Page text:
Stargazing For Dummies
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One of the great signposts in the northern hemisphere sky is the Big Dipper, also known as the Plough, an asterism in the constellation of Ursa Major. If you can find the Big Dipper, then you’re well on your way to finding lots of other constellations.

‘Dipper’ is an American word for a large ladle for scooping liquid. The Big Dipper asterism has three stars in a curve representing the handle, and four stars at the end of the handle representing the scoop.

  • Pointers to Ursa Minor: The two brightest stars in Ursa Major, α Ursa Majoris and β Ursa Majoris, lie at one end of the Big Dipper asterism. If you picture this dipper lying down, with the base of the scoop on the ‘floor’, draw a line up from β Ursa Majoris through α Ursa Majoris and keep going until you get to the next bright star, which is Polaris, α Ursa Minoris, the North Star. Polaris lies at the end of the tail of Ursa Minor and the end of the handle of the Little Dipper asterism. The rest of Ursa Minor curves from the North Star towards the four stars in the scoop of the Big Dipper.

  • Carry on to Cassiopeia: Draw a line from α and β Ursa Majoris through α Ursa Minoris, the North Star, and go the same distance again on the opposite side of Ursa Minor, and you arrive near the distinct zigzag shape of Cassiopeia (which often looks like a W, an M or an E shape, depending on which position the constellation is in when you’re observing it).

  • Little Dipper pointers to Draco: After you find the North Star using the pointers of the Big Dipper, and once you’ve found the asterism of Ursa Minor, then lying between the Big and Little Dippers is the curve of stars making up part of the constellation Draco. Locate the head of Draco using the four stars that make up the scoop of the Little Dipper. Imagine the Little Dipper lying down, with the base of the scoop on the ‘floor’, with its handle rising up and to the left. The head of Draco sits ‘below’ the scoop.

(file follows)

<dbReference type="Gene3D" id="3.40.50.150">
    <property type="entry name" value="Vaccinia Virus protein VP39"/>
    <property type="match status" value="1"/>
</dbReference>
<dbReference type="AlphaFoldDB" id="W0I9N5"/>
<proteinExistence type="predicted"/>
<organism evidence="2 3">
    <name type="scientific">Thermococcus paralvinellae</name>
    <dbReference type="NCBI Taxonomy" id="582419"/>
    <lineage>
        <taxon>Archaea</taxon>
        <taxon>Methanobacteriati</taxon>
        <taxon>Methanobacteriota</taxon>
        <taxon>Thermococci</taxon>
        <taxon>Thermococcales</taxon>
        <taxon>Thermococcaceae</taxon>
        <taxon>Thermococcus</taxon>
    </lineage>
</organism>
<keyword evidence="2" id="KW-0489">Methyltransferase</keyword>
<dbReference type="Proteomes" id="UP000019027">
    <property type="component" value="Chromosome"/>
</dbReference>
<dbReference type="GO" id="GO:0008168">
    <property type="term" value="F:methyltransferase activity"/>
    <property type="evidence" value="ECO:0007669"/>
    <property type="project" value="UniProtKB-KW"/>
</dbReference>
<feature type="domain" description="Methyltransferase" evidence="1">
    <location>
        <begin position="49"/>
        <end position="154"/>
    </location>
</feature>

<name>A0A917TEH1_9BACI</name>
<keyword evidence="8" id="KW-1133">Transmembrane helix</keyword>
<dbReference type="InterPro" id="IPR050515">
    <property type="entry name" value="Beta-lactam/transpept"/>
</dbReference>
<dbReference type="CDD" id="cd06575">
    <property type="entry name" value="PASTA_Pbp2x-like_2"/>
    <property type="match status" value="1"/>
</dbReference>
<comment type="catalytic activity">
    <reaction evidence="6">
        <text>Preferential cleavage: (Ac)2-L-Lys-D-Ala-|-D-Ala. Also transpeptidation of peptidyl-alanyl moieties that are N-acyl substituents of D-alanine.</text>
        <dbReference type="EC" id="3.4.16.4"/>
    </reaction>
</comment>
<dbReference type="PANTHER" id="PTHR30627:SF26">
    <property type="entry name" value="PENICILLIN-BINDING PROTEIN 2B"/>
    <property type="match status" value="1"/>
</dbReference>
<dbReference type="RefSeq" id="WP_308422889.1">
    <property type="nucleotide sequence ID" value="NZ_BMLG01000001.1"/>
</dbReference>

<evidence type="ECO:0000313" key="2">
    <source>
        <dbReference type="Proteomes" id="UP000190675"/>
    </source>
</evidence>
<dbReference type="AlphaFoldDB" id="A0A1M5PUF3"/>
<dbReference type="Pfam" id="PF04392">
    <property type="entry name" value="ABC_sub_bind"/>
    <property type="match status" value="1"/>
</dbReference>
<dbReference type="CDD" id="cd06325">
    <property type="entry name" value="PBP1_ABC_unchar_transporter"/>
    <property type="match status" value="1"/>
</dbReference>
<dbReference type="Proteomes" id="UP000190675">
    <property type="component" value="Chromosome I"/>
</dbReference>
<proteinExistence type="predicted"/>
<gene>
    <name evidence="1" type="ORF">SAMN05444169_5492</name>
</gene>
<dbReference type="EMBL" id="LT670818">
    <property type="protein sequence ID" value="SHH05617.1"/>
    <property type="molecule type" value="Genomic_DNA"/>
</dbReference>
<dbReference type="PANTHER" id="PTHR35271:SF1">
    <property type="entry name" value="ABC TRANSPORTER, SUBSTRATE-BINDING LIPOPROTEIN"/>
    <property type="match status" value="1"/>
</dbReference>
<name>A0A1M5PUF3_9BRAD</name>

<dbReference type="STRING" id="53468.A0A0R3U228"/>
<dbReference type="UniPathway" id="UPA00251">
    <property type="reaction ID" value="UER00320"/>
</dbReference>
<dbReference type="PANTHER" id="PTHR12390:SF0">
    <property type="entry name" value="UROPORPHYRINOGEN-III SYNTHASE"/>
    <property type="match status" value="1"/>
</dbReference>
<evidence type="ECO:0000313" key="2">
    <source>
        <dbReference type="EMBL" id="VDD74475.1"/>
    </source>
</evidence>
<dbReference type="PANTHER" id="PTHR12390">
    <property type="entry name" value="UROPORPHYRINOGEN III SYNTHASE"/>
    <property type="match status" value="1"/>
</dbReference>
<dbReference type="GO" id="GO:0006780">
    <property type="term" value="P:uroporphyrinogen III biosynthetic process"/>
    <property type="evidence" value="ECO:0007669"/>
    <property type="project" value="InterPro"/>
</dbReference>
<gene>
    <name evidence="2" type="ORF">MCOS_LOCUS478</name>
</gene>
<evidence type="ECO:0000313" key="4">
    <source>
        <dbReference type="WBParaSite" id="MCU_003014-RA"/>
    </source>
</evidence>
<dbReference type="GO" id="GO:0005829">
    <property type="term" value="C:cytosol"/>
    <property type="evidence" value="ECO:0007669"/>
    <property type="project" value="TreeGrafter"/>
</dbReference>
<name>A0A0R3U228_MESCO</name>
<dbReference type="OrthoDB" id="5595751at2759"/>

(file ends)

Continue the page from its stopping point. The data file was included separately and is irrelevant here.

• Arc to Arcturus: Go to Ursa Major, to the handle of the Big Dipper. The three stars in this handle form an arc, and if you continue this arc, it will lead you to the bright orange star Arcturus, α Boötis. This pointer is easy to remember: just arc to Arcturus.

  • Spike to Spica: After you arc to Arcturus, continue in that direction in a straight line, driving a spike down to the next bright star, Spica, α Virginis. So remember arc to Arcturus and then drive a spike to Spica.

  • Little Dipper arcs to Camelopardalis: Another signpost in this part of the sky uses the tail of Ursa Minor, the handle of the Little Dipper, to arc to Camelopardalis. It’s not nearly as catchy as arcing to Arcturus, but Camelopardalis is a very faint constellation that’s hard to find, so having a signpost is very handy.

About This Article

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Steve Owens is a freelance science writer and presenter with a passion for astronomy. He has been the recipient of the 'Campaign for Dark Skies' Award for Dark Sky Preservation, and he was nominated for the Arthur C. Clarke Award for public science engagement.

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